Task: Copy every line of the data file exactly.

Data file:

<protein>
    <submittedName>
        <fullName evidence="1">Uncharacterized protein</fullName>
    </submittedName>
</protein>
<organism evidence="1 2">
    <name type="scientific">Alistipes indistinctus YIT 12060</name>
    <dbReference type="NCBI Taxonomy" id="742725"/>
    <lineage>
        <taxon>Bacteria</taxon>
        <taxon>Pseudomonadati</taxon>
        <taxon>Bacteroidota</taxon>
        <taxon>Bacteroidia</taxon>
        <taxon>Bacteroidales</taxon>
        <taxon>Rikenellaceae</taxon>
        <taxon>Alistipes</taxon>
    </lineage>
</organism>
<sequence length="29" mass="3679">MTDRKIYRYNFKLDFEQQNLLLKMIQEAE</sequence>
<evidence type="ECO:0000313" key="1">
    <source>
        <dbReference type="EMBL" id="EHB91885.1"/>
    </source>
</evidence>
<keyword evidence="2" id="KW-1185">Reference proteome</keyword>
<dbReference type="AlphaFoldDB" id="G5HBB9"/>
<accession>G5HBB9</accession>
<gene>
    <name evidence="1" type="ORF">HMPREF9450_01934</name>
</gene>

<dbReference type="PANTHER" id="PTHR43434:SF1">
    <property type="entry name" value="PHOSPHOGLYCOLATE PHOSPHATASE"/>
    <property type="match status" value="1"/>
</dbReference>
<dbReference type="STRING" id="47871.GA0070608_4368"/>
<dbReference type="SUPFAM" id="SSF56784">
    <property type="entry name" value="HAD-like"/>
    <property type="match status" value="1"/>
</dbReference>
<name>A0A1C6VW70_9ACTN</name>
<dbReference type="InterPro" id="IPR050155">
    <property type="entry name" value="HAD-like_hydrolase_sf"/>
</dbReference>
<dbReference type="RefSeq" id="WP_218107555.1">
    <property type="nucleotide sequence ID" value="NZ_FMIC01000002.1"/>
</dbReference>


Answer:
<protein>
    <submittedName>
        <fullName evidence="1">Uncharacterized protein</fullName>
    </submittedName>
</protein>
<organism evidence="1 2">
    <name type="scientific">Alistipes indistinctus YIT 12060</name>
    <dbReference type="NCBI Taxonomy" id="742725"/>
    <lineage>
        <taxon>Bacteria</taxon>
        <taxon>Pseudomonadati</taxon>
        <taxon>Bacteroidota</taxon>
        <taxon>Bacteroidia</taxon>
        <taxon>Bacteroidales</taxon>
        <taxon>Rikenellaceae</taxon>
        <taxon>Alistipes</taxon>
    </lineage>
</organism>
<sequence length="29" mass="3679">MTDRKIYRYNFKLDFEQQNLLLKMIQEAE</sequence>
<evidence type="ECO:0000313" key="1">
    <source>
        <dbReference type="EMBL" id="EHB91885.1"/>
    </source>
</evidence>
<keyword evidence="2" id="KW-1185">Reference proteome</keyword>
<dbReference type="AlphaFoldDB" id="G5HBB9"/>
<accession>G5HBB9</accession>
<gene>
    <name evidence="1" type="ORF">HMPREF9450_01934</name>
</gene>

<dbReference type="PANTHER" id="PTHR43434:SF1">
    <property type="entry name" value="PHOSPHOGLYCOLATE PHOSPHATASE"/>
    <property type="match status" value="1"/>
</dbReference>
<dbReference type="STRING" id="47871.GA0070608_4368"/>
<dbReference type="SUPFAM" id="SSF56784">
    <property type="entry name" value="HAD-like"/>
    <property type="match status" value="1"/>
</dbReference>
<name>A0A1C6VW70_9ACTN</name>
<dbReference type="InterPro" id="IPR050155">
    <property type="entry name" value="HAD-like_hydrolase_sf"/>
</dbReference>
<dbReference type="RefSeq" id="WP_218107555.1">
    <property type="nucleotide sequence ID" value="NZ_FMIC01000002.1"/>
</dbReference>